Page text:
Nokia is still the top player when it comes to the youth market in South Africa, emerging as the overall winner of the Ask Afrika Youth Brands Awards. Samsung came in at eighth place, with Blackberry, as the only other cell phone brand, at number 21.
Shoprite came second overall, Mr Price third and Edgars fourth. In this year’s survey 21 Youth Brands were identified, followed by winners across 72 product categories.
The brands that come out top in the awards are those that are used loyally amongst people aged 15-34, irrespective of background and living standard.
Telecommunications and retail outlets dominate the youth market brand usage. The product category importance differs from Ask Afrika’s Icon Brands winners, brands which are used loyally across the South African demographic and all age groups, where food and drink product categories dominate. This demonstrates what the youth prioritise in their spending.
Youth brand usage is significant if you consider that 51% of the population in South Africa are under 34. In line with national Stats SA’s definition, youth are regarded as persons aged 15-34 years and adults 35-64 years.
“Ask Afrika’s Youth Brands rise above the clutter and resonate with South Africa’s youth. The youth market, however, is not only defined by age, lifestyle, preferences and values are unpacked to help us better understand this market. In the South African market, the changing traditional family structure has elevated the youth’s influence in purchasing decisions. Understanding what makes them tick is vital,” says Maria Petousis, TGI director at Ask Afrika.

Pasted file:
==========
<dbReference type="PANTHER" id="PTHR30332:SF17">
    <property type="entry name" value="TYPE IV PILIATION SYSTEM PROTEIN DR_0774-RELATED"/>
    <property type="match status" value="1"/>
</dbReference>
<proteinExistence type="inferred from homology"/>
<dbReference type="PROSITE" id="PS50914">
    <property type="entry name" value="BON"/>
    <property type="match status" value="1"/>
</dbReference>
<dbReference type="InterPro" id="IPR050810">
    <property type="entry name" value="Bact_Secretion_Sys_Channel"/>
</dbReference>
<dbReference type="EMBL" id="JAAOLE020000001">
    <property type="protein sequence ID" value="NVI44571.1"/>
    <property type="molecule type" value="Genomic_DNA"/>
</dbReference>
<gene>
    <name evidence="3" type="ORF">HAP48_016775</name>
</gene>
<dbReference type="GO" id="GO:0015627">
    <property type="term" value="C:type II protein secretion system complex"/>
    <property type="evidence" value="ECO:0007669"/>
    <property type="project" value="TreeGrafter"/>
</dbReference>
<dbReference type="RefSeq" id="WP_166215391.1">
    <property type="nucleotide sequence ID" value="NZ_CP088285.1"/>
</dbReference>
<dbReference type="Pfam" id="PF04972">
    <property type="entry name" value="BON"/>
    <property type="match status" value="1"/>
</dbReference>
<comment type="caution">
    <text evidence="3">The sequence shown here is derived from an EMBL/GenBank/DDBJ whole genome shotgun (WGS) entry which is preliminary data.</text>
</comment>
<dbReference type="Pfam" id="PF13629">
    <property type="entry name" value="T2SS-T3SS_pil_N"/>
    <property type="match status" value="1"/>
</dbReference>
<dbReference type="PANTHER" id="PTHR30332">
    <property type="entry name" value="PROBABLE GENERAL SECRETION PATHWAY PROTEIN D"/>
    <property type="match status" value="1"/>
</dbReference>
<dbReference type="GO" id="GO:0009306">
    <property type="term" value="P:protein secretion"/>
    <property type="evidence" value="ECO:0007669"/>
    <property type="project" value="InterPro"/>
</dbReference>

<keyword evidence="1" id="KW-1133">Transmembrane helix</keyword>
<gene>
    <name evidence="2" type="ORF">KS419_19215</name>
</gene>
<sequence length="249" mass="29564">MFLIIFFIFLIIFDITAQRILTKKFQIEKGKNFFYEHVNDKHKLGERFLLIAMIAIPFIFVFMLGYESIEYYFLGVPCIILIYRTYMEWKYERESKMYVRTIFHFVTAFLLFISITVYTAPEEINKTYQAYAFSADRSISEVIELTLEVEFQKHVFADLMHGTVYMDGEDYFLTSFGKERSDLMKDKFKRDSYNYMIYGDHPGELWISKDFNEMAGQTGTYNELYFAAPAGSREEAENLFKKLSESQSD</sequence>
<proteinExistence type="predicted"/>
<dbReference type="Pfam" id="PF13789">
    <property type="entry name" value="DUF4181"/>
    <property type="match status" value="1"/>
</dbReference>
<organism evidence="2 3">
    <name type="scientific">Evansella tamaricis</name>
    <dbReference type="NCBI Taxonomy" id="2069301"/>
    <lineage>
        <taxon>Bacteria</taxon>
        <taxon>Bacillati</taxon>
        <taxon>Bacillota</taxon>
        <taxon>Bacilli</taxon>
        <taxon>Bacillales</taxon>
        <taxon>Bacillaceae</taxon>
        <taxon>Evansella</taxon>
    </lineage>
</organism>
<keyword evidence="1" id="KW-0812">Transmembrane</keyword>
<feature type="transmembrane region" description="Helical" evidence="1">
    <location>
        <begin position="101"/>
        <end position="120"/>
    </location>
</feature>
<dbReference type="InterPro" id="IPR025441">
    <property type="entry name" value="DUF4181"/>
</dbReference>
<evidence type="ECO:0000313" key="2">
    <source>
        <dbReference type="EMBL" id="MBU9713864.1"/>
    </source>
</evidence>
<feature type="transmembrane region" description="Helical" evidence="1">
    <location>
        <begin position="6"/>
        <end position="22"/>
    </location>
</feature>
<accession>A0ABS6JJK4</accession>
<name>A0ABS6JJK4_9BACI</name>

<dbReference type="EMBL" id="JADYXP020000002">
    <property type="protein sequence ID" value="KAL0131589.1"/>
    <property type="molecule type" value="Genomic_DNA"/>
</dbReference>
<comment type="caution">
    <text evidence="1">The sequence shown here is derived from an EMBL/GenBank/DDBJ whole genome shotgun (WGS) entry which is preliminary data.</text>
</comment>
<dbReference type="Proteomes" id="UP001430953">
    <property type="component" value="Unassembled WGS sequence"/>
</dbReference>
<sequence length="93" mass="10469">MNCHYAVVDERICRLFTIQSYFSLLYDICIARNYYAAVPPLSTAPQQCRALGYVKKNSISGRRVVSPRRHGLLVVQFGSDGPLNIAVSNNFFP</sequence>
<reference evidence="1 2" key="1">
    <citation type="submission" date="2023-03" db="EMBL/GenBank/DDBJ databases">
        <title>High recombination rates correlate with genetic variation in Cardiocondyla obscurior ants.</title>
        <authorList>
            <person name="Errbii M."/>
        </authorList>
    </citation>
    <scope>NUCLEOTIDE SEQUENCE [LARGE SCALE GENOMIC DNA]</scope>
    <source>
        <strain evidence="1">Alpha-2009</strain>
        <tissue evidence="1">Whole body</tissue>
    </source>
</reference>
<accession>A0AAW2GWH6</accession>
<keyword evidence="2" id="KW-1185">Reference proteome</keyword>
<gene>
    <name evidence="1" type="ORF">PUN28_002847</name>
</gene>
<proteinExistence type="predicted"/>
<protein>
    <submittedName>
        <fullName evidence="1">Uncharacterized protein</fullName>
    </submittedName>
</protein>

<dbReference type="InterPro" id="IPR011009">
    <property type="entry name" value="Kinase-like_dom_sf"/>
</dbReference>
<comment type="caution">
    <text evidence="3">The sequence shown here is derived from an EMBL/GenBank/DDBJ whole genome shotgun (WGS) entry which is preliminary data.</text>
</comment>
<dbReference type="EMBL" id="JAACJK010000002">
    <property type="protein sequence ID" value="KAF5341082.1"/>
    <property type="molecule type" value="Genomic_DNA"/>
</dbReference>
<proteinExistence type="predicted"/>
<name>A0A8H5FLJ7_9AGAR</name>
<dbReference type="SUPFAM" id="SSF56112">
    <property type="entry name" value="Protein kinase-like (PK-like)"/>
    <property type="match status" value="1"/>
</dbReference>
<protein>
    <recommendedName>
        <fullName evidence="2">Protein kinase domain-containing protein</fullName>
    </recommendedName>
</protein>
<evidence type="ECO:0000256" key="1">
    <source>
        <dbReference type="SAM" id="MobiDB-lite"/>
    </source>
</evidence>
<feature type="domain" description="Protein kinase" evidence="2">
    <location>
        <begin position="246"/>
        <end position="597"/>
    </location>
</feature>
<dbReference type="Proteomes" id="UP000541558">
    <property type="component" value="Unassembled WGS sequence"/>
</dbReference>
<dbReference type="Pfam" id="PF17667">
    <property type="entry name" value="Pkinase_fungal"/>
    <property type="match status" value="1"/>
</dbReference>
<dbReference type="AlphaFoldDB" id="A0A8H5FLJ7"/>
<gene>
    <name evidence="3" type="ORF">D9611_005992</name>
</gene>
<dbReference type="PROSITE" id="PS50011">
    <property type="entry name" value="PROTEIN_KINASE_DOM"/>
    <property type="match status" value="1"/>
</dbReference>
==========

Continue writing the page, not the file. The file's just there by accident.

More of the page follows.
“The Ask Afrika Youth Brands benchmark seeks to understand which brands are used loyally by the youth, the nuances which define this market and what is required to cultivate loyal relationships, well into South Africa’s future. Our research provides insights for marketers, guiding them in how to engage the youth to ensure relevant and sustainable brands,” says Petousis.
The Ask Afrika Youth Brands survey interviewed a sample of 8 374 youth consumers and the survey represents the views of 11,952-million youth living in South Africa.